Has the financial services industry reached an inflection point? If the 10 years since the financial crisis could be characterised as the decade of regulation, then the 10 years to come will be the decade of digitalisation. Everywhere you look within financial services, disruption is the order of the day: across the industry, businesses are rethinking their business models – and their core value propositions – as new technologies offer exciting new opportunities and create new threats.
PwC’s Asset and Wealth Management (“AWM”) Brexit Conference, held in London on 25 September, considered how asset managers will have to rethink their product ranges in the post-Brexit landscape. We asked ‘what are the challenges and opportunities?’
It is our pleasure to invite you to our Brexit event on Tuesday 25th September. With only 6 months to go before the date of Britain's exit from the European Union and no immediate clarity on what the post Brexit landscape will look like, this "deep dive" half day session will tackle the practical questions asset managers are currently facing.
PwC’s annual tax conference, held in London in May, considered how asset managers are affected by the OECD’s initiative to tackle tax avoidance, Base Erosion Profit Shifting, and similar regional and local tax initiatives being adopted.
We all know that budgets are stretched, but despite this our clients are still focusing hard on operational taxes. Now more than ever there is significant push/pull to get it right. Interested parties include investors, regulators, accounting authorities, tax authorities and directors.
The flyer highlights what the US tax reforms mean at a practical level for asset manageres. What does it mean for asset manager US operations’ locations; legal form; compensation structures, and debt in US deal structuring? Hopefully our article helps guide you through the changes and this will also be the focus of one of our upcoming conference sessions.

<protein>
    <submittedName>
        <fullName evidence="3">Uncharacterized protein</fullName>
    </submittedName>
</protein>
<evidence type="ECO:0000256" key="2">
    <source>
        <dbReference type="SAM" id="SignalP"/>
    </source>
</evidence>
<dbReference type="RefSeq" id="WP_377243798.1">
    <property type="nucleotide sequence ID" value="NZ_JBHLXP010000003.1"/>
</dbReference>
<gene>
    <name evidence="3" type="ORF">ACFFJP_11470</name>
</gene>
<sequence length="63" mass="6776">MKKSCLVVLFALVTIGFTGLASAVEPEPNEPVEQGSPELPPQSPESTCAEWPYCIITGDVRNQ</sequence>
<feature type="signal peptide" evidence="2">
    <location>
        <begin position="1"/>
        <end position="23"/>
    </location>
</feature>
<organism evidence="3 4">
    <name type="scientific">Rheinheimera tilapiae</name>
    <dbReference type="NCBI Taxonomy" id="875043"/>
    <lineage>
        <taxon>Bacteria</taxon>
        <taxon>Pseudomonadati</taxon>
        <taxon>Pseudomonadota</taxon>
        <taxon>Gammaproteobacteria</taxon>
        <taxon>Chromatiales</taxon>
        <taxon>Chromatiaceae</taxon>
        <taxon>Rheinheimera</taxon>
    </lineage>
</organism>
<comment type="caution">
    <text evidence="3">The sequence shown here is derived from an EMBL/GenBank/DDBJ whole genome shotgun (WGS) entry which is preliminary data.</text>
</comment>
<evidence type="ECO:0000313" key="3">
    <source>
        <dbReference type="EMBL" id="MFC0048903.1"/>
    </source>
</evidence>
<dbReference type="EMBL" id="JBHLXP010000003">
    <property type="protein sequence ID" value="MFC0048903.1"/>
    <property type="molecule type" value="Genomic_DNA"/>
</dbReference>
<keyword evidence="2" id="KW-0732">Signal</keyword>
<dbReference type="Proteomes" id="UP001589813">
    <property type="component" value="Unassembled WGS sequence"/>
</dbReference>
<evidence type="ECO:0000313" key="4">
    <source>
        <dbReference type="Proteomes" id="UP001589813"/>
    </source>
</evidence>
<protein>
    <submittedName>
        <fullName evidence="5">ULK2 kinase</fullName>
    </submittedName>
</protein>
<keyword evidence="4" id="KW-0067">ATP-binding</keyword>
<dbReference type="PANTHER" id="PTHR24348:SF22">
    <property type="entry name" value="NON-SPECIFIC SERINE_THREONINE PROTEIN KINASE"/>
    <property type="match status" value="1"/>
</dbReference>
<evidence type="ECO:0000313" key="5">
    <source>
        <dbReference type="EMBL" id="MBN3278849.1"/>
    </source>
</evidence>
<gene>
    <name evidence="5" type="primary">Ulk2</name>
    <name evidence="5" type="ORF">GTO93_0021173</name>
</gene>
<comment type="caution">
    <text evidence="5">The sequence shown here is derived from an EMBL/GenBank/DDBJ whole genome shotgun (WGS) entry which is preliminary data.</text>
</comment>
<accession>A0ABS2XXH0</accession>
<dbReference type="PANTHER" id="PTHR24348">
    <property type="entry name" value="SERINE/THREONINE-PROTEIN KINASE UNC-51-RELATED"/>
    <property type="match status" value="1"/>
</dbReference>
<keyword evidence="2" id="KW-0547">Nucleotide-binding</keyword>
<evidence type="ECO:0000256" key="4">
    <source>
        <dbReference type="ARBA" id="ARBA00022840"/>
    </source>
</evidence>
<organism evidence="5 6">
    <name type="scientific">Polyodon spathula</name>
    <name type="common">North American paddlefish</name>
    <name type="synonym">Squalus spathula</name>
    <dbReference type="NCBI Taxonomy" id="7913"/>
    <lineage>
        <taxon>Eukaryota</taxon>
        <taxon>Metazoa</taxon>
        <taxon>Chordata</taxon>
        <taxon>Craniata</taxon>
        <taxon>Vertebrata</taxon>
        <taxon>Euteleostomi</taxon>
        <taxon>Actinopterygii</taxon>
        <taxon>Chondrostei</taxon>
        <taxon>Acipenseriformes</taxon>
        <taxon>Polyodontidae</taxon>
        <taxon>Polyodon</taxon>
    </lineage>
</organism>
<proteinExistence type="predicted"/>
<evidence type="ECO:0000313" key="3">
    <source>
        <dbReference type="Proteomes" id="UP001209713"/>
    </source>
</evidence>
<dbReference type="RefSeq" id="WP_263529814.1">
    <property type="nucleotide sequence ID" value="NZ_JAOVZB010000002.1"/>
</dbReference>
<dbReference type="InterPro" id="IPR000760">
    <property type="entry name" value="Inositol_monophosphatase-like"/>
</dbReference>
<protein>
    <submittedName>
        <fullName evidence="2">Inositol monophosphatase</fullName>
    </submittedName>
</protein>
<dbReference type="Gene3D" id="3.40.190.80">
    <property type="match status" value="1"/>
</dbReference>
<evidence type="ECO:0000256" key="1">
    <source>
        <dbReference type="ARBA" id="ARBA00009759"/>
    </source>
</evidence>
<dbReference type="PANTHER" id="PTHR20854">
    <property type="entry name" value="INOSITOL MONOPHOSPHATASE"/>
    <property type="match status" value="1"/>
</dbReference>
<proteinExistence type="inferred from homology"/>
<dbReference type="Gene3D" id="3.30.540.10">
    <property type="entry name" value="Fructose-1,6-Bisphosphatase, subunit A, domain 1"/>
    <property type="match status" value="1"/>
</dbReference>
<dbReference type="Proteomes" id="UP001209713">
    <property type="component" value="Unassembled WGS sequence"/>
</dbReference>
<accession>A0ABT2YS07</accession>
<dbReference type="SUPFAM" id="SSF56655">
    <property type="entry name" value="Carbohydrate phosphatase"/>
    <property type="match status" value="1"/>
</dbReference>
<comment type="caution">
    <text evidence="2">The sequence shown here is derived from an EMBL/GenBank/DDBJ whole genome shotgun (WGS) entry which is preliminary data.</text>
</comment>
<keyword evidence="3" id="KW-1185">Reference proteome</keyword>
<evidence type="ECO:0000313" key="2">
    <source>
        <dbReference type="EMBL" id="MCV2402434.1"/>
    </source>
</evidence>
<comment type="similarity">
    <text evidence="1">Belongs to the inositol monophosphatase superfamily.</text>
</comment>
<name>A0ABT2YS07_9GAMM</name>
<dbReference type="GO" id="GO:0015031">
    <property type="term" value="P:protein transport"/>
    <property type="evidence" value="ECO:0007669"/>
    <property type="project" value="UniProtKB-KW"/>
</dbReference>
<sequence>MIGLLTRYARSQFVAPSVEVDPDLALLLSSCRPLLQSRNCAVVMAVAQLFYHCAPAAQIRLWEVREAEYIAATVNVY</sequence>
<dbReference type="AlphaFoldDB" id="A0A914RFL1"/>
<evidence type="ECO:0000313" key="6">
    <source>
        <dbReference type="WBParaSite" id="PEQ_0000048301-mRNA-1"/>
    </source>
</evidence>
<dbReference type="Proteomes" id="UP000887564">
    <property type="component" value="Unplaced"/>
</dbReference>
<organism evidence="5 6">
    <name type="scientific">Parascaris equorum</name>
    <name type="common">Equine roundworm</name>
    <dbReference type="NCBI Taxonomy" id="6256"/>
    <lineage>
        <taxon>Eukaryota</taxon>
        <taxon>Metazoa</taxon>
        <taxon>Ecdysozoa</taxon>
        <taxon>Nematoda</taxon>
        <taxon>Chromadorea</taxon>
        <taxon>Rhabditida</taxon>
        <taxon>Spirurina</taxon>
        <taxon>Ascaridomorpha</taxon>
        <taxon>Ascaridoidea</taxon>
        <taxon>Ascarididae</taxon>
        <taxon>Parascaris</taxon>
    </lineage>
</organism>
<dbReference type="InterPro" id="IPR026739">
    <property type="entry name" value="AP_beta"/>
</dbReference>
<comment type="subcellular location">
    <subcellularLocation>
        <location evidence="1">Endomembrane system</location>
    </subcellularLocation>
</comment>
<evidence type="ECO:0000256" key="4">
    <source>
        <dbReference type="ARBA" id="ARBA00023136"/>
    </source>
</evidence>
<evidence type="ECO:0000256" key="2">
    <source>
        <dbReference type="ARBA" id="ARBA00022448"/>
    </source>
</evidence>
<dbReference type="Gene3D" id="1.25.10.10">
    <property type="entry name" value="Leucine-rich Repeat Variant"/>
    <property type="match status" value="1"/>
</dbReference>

The need for Trustees to properly consider the mitigation of tax leakage is now perhaps more pressing than ever before. This hub brings together the current hot topics and tax matters affecting pension schemes and savings products in the UK.
US Tax Reform could give rise to sweeping, complex changes for companies with a US footprint. To help you stay informed, we'll be updating this hub with all the latest comments and analysis as the situation develops.
PwC’s Asset Management Tax Conference saw delegates discuss the increasing pressures on asset managers in response to tax and regulatory requirements and the consequent evolution of the tax function in a modern asset management firm. Their conclusion? The tax function of the future will look very different.
Over the last few years, the transfer pricing and more widely the international tax landscape have seen historic changes that have created significant uncertainty for asset managers. This is due to legislative and regulatory changes as well as the prevailing economic circumstances.
Almost 25 years after the first anti money laundering (AML) regulation introduced financial services companies to the idea they must ‘know your customer’ – the KYC bar has never been higher, both in the UK and globally.
Asset and wealth managers operating across the EU must now begin to implement their plans to respond to the formal triggering of Article 50. Firms are considering possible worst-case scenario outcomes, what that would mean for their business and what no-regrets actions can be prioritised.